Ship Costs in China Surge to 16-Month High in Sign Imports Gain

The cost of hauling iron ore and coal along China’s coast rose to a 16-month high, adding to signs the nation’s demand is strengthening for the two commodities that generate the most demand for dry-bulk shipping.

The China Coastal Bulk Freight Index, a measure of commodity transporting rates between the nation’s ports, advanced to 1,141.17 points on Sept. 13, a seventh weekly gain, according to data from the Shanghai Shipping Exchange. The measure has advanced 8.2 percent since the start of the year.

The increase is a sign of rising demand from China because coastal ships transport both domestic and imported cargoes to smaller Chinese ports from the nation’s bigger facilities, according to Pareto Securities AS, an Oslo-based investment bank. Imports of coal and iron ore are on course for a record this year, according to Clarkson Plc (CKN), the largest shipbroker. Rates for Capesize ships delivering both rose almost sixfold to $30,020 since the start of June, Baltic Exchange data show.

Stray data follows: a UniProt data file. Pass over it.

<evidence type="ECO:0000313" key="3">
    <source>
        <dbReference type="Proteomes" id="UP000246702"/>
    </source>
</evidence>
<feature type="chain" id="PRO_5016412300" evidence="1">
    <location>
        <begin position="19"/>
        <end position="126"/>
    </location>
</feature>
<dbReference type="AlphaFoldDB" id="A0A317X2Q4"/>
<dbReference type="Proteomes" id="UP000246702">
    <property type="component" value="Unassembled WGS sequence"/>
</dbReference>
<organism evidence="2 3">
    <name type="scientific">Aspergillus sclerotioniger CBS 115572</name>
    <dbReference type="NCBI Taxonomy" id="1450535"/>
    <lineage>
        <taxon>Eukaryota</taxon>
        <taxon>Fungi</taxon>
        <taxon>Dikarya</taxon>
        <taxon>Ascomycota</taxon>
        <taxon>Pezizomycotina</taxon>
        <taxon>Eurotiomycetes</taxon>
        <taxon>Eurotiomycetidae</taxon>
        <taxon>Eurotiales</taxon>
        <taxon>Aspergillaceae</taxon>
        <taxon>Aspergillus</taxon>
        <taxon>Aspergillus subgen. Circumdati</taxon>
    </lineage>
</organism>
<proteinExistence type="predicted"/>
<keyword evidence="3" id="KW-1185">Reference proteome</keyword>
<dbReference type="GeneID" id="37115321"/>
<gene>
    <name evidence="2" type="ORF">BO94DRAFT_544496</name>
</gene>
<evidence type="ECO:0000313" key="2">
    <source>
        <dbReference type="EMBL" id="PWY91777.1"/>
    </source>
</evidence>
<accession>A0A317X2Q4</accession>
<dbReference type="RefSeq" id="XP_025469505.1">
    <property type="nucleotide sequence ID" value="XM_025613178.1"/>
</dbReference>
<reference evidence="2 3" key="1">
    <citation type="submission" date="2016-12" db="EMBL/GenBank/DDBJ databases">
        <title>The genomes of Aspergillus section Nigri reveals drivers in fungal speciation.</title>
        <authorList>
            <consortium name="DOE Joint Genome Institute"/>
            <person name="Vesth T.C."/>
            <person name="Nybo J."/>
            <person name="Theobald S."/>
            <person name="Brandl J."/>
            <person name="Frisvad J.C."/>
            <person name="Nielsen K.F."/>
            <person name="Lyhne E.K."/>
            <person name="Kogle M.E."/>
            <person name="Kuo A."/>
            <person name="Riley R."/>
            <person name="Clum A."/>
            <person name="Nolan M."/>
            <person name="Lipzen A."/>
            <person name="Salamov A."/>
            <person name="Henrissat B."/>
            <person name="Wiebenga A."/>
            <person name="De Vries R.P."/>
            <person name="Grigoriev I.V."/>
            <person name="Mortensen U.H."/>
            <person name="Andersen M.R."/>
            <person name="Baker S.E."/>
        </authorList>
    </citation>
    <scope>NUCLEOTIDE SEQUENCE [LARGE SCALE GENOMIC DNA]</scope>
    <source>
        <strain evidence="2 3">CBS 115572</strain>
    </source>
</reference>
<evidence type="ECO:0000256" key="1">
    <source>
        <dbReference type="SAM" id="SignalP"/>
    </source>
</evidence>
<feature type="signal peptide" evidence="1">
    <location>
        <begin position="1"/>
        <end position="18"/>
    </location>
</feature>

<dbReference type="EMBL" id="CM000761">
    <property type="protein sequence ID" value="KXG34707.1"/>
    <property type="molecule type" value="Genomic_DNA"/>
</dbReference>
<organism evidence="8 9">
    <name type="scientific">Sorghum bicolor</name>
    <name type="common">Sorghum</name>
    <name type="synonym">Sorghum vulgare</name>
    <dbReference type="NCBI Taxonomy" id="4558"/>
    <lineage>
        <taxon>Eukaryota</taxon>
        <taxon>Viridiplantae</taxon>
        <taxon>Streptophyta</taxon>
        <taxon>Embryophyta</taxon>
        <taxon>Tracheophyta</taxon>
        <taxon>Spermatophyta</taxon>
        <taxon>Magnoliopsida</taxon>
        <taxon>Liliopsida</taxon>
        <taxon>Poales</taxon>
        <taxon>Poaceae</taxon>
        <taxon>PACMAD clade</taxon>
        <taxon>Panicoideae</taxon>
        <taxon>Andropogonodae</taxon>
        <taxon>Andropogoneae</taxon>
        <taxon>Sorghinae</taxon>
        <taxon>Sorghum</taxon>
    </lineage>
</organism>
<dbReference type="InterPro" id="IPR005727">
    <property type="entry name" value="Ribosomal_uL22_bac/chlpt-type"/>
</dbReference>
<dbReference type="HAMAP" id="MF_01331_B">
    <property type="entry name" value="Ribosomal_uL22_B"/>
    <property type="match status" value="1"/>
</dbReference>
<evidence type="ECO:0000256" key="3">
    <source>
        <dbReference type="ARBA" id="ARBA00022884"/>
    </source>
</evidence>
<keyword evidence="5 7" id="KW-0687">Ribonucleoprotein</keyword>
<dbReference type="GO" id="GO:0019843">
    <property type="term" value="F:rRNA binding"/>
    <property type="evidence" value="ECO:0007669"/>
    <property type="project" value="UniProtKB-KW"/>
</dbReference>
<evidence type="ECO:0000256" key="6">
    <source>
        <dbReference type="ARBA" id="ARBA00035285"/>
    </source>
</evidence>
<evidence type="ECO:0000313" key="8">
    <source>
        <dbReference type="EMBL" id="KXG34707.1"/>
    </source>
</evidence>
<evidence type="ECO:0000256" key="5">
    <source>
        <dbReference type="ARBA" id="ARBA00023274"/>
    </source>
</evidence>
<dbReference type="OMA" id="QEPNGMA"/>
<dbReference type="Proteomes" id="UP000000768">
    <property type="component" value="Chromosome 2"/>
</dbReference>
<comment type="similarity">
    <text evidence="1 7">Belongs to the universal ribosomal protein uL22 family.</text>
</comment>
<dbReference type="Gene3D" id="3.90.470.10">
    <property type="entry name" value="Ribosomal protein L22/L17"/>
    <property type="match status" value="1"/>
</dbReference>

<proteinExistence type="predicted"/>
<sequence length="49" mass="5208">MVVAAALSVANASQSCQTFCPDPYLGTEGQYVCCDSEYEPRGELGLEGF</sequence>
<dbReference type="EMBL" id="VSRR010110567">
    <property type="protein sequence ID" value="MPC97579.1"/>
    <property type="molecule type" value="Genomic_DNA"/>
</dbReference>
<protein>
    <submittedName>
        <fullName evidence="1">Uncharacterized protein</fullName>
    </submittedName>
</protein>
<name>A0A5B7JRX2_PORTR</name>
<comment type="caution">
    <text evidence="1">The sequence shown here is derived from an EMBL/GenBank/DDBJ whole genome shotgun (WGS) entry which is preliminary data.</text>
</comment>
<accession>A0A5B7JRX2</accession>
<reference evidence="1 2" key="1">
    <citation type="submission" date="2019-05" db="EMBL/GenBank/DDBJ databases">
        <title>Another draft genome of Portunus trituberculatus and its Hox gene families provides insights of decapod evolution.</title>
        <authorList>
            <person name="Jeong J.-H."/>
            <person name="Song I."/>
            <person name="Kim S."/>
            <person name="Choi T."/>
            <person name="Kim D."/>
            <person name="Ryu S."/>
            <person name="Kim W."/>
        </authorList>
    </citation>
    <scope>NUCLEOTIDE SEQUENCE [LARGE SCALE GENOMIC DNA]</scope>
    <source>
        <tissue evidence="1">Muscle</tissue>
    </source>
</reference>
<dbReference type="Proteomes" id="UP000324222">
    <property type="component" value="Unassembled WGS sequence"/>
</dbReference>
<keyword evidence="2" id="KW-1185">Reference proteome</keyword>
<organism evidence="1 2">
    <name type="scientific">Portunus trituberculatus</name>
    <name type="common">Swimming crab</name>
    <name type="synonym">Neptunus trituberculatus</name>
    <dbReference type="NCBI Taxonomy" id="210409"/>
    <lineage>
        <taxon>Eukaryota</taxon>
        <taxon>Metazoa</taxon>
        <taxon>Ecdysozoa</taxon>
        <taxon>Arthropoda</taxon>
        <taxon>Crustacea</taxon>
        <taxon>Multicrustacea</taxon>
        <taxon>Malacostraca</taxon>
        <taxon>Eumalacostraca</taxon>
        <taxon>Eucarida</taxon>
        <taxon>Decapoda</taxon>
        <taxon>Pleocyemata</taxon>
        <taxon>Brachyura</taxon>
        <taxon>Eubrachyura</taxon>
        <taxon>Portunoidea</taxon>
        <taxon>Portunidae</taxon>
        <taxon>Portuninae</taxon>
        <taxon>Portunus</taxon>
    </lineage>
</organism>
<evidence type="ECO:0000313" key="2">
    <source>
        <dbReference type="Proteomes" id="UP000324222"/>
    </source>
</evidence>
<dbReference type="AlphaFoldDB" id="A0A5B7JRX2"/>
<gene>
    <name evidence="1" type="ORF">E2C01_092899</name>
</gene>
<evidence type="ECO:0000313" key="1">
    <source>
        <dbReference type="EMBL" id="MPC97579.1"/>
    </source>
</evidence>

“It is a clear sign of high domestic demand,” Eirik Haavaldsen, a shipping analyst at Pareto, said by e-mail today. “This results in stockpiles being quickly emptied, and a continued need for further international imports, thus increasing demand for international vessels.”

Chinese stockpiles of rebar, the steel used to reinforce concrete, dropped to 6.25 million metric tons in the week ended Sept. 13, from 10.2 million tons in March, according to Shanghai Steelhome Information, a government-backed research company.

To contact the reporter on this story: Rob Sheridan in London at rsheridan6@bloomberg.net

To contact the editor responsible for this story: Alaric Nightingale at anightingal1@bloomberg.net

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